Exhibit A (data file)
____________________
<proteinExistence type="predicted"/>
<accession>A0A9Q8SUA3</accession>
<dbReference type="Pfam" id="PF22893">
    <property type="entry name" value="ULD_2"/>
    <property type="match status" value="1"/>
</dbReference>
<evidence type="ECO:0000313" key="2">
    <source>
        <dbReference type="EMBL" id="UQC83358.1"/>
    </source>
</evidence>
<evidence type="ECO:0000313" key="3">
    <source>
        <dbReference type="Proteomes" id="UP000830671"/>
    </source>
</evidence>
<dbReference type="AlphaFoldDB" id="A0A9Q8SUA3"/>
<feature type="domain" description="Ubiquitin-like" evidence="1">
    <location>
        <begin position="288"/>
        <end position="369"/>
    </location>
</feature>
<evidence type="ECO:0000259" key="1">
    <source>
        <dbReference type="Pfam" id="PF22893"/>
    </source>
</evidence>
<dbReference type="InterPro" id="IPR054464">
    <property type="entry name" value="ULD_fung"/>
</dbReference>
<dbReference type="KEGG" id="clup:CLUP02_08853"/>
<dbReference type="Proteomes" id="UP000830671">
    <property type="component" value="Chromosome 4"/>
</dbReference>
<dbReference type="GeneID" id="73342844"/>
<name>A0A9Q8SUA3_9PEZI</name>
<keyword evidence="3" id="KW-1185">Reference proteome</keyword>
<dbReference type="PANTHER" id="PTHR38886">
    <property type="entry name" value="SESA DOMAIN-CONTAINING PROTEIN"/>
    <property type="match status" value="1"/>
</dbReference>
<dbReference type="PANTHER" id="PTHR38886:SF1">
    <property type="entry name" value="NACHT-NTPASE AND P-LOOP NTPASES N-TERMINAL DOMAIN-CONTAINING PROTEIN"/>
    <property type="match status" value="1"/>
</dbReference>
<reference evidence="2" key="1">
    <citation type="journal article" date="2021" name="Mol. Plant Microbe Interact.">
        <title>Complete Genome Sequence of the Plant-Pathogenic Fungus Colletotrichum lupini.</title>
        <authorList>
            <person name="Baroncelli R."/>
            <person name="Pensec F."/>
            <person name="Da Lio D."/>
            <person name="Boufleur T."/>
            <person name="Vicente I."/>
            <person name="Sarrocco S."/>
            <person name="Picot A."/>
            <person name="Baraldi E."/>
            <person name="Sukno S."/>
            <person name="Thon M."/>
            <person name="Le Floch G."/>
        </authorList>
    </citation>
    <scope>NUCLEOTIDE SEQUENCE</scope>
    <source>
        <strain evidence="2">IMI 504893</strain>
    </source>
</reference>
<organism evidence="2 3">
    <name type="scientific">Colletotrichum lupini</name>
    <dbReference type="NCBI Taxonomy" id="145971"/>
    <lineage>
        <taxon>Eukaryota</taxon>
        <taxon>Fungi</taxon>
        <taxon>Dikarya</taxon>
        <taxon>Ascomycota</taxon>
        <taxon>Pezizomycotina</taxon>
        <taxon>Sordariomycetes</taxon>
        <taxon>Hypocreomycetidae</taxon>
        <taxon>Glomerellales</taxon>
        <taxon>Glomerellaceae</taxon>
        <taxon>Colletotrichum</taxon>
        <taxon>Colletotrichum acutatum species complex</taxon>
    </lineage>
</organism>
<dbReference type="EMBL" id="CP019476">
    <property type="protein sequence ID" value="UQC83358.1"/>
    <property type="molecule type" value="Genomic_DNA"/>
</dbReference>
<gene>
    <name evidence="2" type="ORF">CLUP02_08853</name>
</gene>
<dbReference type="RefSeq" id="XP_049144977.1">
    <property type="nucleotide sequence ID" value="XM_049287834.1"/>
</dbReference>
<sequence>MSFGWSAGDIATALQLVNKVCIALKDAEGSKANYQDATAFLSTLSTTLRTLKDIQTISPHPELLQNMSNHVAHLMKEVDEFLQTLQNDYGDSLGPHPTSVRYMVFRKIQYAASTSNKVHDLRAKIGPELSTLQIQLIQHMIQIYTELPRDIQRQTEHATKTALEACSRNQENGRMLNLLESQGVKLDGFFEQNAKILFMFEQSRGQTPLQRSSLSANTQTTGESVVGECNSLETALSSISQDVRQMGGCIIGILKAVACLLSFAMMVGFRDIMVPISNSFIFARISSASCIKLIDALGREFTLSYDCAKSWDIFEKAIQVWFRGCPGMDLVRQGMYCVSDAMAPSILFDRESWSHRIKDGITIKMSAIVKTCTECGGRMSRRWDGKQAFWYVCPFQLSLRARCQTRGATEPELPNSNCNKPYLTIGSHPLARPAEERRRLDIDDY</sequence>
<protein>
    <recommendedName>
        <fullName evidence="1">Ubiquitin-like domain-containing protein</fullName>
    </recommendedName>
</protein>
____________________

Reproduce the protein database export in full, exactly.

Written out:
<proteinExistence type="predicted"/>
<accession>A0A9Q8SUA3</accession>
<dbReference type="Pfam" id="PF22893">
    <property type="entry name" value="ULD_2"/>
    <property type="match status" value="1"/>
</dbReference>
<evidence type="ECO:0000313" key="2">
    <source>
        <dbReference type="EMBL" id="UQC83358.1"/>
    </source>
</evidence>
<evidence type="ECO:0000313" key="3">
    <source>
        <dbReference type="Proteomes" id="UP000830671"/>
    </source>
</evidence>
<dbReference type="AlphaFoldDB" id="A0A9Q8SUA3"/>
<feature type="domain" description="Ubiquitin-like" evidence="1">
    <location>
        <begin position="288"/>
        <end position="369"/>
    </location>
</feature>
<evidence type="ECO:0000259" key="1">
    <source>
        <dbReference type="Pfam" id="PF22893"/>
    </source>
</evidence>
<dbReference type="InterPro" id="IPR054464">
    <property type="entry name" value="ULD_fung"/>
</dbReference>
<dbReference type="KEGG" id="clup:CLUP02_08853"/>
<dbReference type="Proteomes" id="UP000830671">
    <property type="component" value="Chromosome 4"/>
</dbReference>
<dbReference type="GeneID" id="73342844"/>
<name>A0A9Q8SUA3_9PEZI</name>
<keyword evidence="3" id="KW-1185">Reference proteome</keyword>
<dbReference type="PANTHER" id="PTHR38886">
    <property type="entry name" value="SESA DOMAIN-CONTAINING PROTEIN"/>
    <property type="match status" value="1"/>
</dbReference>
<dbReference type="PANTHER" id="PTHR38886:SF1">
    <property type="entry name" value="NACHT-NTPASE AND P-LOOP NTPASES N-TERMINAL DOMAIN-CONTAINING PROTEIN"/>
    <property type="match status" value="1"/>
</dbReference>
<reference evidence="2" key="1">
    <citation type="journal article" date="2021" name="Mol. Plant Microbe Interact.">
        <title>Complete Genome Sequence of the Plant-Pathogenic Fungus Colletotrichum lupini.</title>
        <authorList>
            <person name="Baroncelli R."/>
            <person name="Pensec F."/>
            <person name="Da Lio D."/>
            <person name="Boufleur T."/>
            <person name="Vicente I."/>
            <person name="Sarrocco S."/>
            <person name="Picot A."/>
            <person name="Baraldi E."/>
            <person name="Sukno S."/>
            <person name="Thon M."/>
            <person name="Le Floch G."/>
        </authorList>
    </citation>
    <scope>NUCLEOTIDE SEQUENCE</scope>
    <source>
        <strain evidence="2">IMI 504893</strain>
    </source>
</reference>
<organism evidence="2 3">
    <name type="scientific">Colletotrichum lupini</name>
    <dbReference type="NCBI Taxonomy" id="145971"/>
    <lineage>
        <taxon>Eukaryota</taxon>
        <taxon>Fungi</taxon>
        <taxon>Dikarya</taxon>
        <taxon>Ascomycota</taxon>
        <taxon>Pezizomycotina</taxon>
        <taxon>Sordariomycetes</taxon>
        <taxon>Hypocreomycetidae</taxon>
        <taxon>Glomerellales</taxon>
        <taxon>Glomerellaceae</taxon>
        <taxon>Colletotrichum</taxon>
        <taxon>Colletotrichum acutatum species complex</taxon>
    </lineage>
</organism>
<dbReference type="EMBL" id="CP019476">
    <property type="protein sequence ID" value="UQC83358.1"/>
    <property type="molecule type" value="Genomic_DNA"/>
</dbReference>
<gene>
    <name evidence="2" type="ORF">CLUP02_08853</name>
</gene>
<dbReference type="RefSeq" id="XP_049144977.1">
    <property type="nucleotide sequence ID" value="XM_049287834.1"/>
</dbReference>
<sequence>MSFGWSAGDIATALQLVNKVCIALKDAEGSKANYQDATAFLSTLSTTLRTLKDIQTISPHPELLQNMSNHVAHLMKEVDEFLQTLQNDYGDSLGPHPTSVRYMVFRKIQYAASTSNKVHDLRAKIGPELSTLQIQLIQHMIQIYTELPRDIQRQTEHATKTALEACSRNQENGRMLNLLESQGVKLDGFFEQNAKILFMFEQSRGQTPLQRSSLSANTQTTGESVVGECNSLETALSSISQDVRQMGGCIIGILKAVACLLSFAMMVGFRDIMVPISNSFIFARISSASCIKLIDALGREFTLSYDCAKSWDIFEKAIQVWFRGCPGMDLVRQGMYCVSDAMAPSILFDRESWSHRIKDGITIKMSAIVKTCTECGGRMSRRWDGKQAFWYVCPFQLSLRARCQTRGATEPELPNSNCNKPYLTIGSHPLARPAEERRRLDIDDY</sequence>
<protein>
    <recommendedName>
        <fullName evidence="1">Ubiquitin-like domain-containing protein</fullName>
    </recommendedName>
</protein>